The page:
"Carson fancies himself a good snowfall forecaster, let's put all the Nor'easters on his weekend shift just to mess with him"-Mother Nature
We are definitely locked in an aggressively active pattern lately, with a major storm arriving every few days. Some are snow, others are inside runners that produce rain...either way the atmosphere is amped up and taking shots at us.(Shots! Shots! Shots! Shots! Everybodyyyyyy!)
I'll take a detailed look at this weekend's Nor'easter potential in a minute, first let's talk about the next few days.
This afternoon: An upper level disturbance is rotating through the state from northwest to southeast. Although moisture is limited, the dynamics of the disturbance have been enough to touch off some pretty good bursts of snow shower activity across northern Maine and central Maine alike. As the disturbance heads towards the coastal plain look for snow showers and squalls to break out in a scattered manner there as well. Otherwise it will be mostly cloudy with seasonable temperatures in the 20s and low 30s and gusty winds out of the northwest.
Tonight: Early snow showers are possible until around 9 PM, after that look for rapidly clearing skies and falling temperatures. Lows will end up in a reasonable 15-23 F range, HOWEVER winds will remain gusty so there will be a very cold windchill factor through the night.
Friday: With high pressure directly overhead, Friday looks like a pleasant day. Winds will settle through the morning and mostly sunny skies will dominate. High temperatures will end up in the mid to upper 30s over southern Maine, hovering around 30 F to the north and into the mountains.
Saturday will begin with sunshine but clouds will increase rapidly from southwest to northeast as a storm gathers to our south. The timing of the development of this system has been pushed back about 6 hours so it appears that the daylight hours on Saturday will remain dry. Temperatures will end up in the mid to upper 30s and most of the day will be relatively pleasant.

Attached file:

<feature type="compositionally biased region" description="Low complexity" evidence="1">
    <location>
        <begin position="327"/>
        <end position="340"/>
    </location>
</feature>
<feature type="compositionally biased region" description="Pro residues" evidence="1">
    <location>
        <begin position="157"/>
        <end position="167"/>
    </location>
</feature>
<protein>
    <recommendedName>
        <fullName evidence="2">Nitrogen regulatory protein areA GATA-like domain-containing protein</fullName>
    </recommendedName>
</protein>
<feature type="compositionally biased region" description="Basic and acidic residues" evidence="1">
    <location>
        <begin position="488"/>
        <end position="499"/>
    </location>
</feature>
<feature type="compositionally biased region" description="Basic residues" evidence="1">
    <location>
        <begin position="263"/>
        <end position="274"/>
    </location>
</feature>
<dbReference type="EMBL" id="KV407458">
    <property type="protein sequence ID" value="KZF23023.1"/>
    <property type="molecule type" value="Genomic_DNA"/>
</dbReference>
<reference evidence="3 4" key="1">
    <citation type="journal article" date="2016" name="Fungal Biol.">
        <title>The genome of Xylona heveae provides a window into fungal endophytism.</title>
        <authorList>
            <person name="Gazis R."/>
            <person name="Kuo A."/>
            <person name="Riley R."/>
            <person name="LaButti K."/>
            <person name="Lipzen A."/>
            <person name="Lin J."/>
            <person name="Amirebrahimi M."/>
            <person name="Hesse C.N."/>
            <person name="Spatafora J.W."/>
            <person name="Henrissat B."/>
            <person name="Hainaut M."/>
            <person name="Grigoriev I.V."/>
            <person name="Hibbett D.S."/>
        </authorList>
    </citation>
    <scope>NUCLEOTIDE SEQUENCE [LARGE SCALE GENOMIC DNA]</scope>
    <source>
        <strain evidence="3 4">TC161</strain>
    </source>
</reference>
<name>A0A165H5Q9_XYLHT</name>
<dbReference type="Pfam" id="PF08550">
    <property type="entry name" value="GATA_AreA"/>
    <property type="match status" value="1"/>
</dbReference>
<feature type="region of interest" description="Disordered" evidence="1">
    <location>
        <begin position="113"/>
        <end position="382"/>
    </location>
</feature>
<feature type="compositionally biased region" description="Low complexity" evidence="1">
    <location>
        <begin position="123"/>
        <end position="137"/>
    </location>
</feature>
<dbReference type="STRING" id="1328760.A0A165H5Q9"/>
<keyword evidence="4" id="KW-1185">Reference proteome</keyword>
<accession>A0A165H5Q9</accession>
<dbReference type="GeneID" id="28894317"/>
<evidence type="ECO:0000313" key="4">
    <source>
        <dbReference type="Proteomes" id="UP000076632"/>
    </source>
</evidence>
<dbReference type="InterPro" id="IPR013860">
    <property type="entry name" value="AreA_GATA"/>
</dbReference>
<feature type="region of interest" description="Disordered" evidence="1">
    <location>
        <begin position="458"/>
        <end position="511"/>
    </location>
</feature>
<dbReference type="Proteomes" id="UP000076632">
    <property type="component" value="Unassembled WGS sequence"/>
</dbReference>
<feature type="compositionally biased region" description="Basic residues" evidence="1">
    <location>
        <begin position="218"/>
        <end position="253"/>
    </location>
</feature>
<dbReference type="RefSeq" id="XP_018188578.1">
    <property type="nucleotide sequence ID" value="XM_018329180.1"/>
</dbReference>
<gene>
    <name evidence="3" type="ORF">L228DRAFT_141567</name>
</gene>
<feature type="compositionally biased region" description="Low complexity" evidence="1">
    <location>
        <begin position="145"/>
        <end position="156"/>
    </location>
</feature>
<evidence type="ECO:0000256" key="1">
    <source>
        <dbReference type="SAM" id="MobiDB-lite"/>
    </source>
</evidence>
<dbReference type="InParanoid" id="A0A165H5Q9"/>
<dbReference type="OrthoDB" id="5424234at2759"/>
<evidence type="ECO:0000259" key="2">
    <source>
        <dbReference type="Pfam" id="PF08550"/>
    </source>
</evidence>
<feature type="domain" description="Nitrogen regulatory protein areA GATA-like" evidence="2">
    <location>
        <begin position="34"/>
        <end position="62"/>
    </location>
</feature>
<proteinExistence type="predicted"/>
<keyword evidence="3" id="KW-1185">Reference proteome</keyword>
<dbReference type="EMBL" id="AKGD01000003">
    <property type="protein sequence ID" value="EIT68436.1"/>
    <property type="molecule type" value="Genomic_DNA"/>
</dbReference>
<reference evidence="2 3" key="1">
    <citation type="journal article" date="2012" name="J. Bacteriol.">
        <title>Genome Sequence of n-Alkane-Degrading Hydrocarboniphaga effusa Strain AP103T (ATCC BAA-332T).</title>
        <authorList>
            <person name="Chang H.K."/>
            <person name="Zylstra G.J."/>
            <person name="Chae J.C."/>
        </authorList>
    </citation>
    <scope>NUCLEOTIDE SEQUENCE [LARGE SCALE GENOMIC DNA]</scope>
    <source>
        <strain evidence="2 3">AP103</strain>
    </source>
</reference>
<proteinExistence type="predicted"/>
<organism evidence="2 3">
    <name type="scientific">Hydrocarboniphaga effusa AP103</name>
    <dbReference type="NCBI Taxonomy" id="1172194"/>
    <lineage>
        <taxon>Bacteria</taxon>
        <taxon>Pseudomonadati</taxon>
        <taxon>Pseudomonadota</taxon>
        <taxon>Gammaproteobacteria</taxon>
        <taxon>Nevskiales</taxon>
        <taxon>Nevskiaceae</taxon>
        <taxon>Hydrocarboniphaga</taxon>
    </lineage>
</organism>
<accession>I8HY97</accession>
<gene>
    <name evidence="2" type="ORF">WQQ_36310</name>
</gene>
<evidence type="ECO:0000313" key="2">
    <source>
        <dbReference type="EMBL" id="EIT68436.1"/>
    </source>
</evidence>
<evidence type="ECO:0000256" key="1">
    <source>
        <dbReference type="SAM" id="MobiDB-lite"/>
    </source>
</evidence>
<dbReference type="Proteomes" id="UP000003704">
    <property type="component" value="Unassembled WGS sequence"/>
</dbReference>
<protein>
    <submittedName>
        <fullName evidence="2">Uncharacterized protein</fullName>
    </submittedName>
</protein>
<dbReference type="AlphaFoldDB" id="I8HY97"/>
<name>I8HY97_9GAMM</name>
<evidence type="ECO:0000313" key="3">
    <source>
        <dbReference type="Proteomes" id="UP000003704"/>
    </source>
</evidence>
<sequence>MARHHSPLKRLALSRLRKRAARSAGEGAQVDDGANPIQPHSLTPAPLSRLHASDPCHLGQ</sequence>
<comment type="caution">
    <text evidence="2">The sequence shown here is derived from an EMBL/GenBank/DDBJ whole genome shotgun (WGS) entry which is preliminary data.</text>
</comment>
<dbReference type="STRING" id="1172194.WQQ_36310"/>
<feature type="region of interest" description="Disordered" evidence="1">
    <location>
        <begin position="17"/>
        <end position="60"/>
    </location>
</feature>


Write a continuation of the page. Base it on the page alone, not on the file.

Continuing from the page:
Meanwhile, to the south an inland low over the Great Lakes will be transferring its energy to a developing coastal to the east of the Mid-Atlantic. (This has been the M.O. of all our major storms this winter. Kind of interesting since we typically like to see a developed low in the Gulf of Mexico just plow up the coastline. But this year we've been getting in on some strong energy transfers and late blooming coastal bombs). The transfer will be largely complete by Saturday night and that's when a shield of snow will begin spread south to north from southern New England.
Timing the onset of snow this far in advance is a fools game, but lucky for you I'm a fool: I'm thinking the first bands of snow move into southern Maine during the early evening, say 8 PM to 10 PM. Intensity picks up through the evening and the snow shield pushes into central and Midcoast Maine by 8 am Sunday morning.
This is where I grow a bit skeptical of this storm. The low pressure center will be southeast of Cape Cod, MA by late morning on Sunday but pretty far over the ocean. Being that far out to sea is fine if it's a mega-bomb low like our blizzard a few weeks ago...the snow bands extend so far from the center it's almost a non-issue. But this isn't a mega-bomb, in fact it looks like a normal Nor'easter low to me, so I have a feeling the northwest extent of the snow shield won't be strong enough to really nail us with a BIG storm.
Also, the low takes a right hand hook almost due east on Sunday afternoon. That path never brings the low into the Gulf of Maine, and as a result this storm is largely confined to the southern half of the state. North of Bangor this is a non event as it stands...just a few inches if that. (As I'm typing this the latest EURO model just came in and basically laughed at the idea of a BIG snow for Maine. That reinforces my previous comments about the problems with this storm)
All those disclaimers stated, we will still get some plowable snow from this storm (See my MAP), but I just don't think it's a blockbuster.
Snow will wind down on Sunday night and we should be cleared out by Monday morning with sunshine returning to the forecast.
Another storm looks likely for Tuesday night/Wednesday...this one is an inside runner so coastal rain and inland snow looks to be in the cards.
Twitter: I'll be watching the latest models on this weekend storm. @KeithCarsonWCSH